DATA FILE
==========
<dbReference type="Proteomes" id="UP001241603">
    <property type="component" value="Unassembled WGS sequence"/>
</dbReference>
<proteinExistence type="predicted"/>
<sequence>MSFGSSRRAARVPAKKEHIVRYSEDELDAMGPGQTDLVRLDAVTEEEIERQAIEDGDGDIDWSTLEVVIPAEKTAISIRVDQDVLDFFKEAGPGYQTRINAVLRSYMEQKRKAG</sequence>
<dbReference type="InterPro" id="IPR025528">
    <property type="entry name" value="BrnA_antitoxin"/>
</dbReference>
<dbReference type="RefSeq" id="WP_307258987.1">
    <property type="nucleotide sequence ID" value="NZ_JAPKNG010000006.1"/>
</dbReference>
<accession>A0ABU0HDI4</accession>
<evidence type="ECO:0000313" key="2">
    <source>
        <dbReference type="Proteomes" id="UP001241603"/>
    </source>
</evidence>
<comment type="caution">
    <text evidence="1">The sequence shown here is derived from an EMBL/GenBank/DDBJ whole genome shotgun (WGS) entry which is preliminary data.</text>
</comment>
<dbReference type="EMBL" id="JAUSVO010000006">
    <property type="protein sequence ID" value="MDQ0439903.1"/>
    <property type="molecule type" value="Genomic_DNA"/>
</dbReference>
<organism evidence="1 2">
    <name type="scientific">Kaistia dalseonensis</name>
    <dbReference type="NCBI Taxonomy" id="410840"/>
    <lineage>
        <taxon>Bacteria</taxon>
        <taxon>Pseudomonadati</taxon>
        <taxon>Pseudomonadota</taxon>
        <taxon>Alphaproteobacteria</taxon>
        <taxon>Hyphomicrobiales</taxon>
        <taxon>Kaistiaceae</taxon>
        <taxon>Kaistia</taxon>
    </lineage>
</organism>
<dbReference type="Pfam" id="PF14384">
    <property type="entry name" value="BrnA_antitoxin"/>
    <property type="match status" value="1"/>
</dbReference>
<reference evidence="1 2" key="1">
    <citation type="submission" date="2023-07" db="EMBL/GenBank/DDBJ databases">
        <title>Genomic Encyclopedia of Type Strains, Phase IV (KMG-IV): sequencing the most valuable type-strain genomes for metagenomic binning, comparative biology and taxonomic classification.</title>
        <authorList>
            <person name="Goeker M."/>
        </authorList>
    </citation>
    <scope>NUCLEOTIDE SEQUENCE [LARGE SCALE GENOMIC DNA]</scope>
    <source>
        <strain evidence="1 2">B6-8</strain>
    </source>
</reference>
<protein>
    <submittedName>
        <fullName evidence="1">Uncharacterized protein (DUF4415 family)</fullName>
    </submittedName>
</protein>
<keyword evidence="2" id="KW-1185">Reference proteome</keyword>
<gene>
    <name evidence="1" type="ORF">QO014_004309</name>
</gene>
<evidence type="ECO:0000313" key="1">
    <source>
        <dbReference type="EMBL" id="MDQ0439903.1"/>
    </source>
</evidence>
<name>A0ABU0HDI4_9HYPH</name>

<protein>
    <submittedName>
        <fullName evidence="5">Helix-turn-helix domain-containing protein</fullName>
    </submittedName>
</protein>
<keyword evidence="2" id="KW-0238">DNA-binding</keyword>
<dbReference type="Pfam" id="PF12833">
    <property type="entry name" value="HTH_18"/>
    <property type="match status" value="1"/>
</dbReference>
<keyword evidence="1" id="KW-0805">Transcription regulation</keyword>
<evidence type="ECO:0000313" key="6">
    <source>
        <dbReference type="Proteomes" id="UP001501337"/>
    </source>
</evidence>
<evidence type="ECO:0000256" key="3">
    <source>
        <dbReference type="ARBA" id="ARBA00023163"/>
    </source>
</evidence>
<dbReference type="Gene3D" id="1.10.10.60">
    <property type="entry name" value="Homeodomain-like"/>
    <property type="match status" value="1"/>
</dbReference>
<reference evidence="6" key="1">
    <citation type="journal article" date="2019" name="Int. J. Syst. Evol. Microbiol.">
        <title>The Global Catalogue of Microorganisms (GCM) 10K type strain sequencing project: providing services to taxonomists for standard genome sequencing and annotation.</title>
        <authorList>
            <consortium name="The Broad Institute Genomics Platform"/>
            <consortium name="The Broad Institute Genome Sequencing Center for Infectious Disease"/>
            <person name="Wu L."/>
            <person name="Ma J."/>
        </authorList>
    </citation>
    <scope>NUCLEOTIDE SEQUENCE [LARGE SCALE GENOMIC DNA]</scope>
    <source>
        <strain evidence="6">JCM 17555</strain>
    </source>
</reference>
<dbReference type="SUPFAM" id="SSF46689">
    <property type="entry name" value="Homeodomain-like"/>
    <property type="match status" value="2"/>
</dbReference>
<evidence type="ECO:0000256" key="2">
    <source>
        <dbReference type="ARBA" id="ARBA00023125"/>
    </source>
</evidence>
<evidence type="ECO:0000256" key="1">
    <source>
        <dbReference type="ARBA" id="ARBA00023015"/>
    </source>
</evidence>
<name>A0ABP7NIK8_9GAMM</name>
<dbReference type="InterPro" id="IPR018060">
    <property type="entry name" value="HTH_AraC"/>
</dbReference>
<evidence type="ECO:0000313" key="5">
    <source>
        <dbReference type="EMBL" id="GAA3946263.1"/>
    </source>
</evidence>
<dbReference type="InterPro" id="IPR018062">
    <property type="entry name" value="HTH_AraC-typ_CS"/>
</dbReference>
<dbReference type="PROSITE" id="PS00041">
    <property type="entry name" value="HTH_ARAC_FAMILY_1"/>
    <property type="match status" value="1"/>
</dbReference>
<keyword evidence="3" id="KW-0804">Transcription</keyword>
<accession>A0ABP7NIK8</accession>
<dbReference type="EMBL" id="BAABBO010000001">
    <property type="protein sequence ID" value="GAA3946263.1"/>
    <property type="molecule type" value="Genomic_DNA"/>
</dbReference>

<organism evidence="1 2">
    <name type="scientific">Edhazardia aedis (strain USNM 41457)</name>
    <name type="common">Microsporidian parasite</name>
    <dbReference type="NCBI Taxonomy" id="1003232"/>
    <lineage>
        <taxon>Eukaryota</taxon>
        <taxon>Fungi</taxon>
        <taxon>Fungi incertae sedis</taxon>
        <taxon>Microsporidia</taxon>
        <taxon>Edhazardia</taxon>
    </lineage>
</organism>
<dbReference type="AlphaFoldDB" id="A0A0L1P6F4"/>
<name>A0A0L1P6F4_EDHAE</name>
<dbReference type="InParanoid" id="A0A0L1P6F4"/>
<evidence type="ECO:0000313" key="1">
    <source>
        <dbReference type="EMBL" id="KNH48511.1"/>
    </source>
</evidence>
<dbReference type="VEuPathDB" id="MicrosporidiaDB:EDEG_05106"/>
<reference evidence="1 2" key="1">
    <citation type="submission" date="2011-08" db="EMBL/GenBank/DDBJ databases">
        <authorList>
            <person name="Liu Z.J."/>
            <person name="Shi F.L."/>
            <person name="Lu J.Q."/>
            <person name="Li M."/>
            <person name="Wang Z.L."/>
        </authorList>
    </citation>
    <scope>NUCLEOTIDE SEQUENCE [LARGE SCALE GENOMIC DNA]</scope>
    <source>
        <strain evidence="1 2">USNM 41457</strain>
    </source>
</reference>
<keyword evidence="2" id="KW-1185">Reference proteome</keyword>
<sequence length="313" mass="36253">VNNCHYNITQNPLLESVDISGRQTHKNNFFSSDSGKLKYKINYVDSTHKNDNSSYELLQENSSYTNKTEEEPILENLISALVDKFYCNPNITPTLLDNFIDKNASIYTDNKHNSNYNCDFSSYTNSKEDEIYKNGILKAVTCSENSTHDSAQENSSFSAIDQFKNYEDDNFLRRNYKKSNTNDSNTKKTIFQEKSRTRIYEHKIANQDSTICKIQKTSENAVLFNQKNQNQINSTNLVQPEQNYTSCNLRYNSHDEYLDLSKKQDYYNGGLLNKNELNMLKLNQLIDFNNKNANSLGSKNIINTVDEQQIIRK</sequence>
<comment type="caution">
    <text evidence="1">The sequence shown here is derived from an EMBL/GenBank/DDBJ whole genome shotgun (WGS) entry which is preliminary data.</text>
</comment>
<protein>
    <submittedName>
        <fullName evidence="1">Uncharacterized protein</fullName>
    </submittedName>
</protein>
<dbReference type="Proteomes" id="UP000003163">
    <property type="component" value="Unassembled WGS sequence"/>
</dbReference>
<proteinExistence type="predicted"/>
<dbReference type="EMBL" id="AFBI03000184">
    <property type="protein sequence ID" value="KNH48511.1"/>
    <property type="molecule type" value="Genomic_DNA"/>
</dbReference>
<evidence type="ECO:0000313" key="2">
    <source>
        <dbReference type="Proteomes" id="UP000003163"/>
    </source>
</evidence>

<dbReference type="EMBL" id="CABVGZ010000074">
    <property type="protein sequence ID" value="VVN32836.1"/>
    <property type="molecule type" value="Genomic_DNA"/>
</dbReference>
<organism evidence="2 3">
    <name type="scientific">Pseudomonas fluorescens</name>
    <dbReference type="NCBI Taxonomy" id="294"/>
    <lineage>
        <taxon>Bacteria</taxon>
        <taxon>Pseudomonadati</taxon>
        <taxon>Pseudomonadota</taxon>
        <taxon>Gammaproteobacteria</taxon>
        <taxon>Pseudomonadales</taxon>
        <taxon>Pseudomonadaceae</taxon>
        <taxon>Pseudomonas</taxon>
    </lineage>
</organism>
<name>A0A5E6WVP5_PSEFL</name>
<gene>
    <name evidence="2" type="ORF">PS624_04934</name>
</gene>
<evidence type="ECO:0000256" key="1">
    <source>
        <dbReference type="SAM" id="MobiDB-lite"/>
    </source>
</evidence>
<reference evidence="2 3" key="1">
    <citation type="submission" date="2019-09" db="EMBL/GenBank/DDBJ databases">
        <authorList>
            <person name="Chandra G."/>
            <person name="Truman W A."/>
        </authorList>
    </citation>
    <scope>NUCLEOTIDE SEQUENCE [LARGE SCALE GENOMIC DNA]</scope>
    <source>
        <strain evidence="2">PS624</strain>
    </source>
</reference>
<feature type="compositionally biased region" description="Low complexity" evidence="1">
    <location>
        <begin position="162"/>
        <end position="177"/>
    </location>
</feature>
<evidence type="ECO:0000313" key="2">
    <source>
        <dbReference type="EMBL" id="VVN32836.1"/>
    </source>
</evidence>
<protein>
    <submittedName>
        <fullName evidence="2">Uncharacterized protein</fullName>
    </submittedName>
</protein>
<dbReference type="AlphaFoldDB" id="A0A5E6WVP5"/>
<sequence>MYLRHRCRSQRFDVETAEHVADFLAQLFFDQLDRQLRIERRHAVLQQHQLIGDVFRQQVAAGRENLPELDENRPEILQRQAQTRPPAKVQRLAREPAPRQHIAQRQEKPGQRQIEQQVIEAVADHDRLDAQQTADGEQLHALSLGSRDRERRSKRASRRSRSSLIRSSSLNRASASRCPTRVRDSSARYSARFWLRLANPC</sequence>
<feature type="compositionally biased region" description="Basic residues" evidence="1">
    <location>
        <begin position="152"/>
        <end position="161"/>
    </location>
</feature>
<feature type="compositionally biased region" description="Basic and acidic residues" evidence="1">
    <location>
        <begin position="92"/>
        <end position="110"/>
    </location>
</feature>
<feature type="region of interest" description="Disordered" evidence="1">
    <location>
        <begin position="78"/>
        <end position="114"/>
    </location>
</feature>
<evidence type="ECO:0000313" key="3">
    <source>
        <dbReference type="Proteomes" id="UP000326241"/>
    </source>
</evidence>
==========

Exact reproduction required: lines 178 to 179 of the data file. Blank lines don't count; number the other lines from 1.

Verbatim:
        <strain evidence="1 2">USNM 41457</strain>
    </source>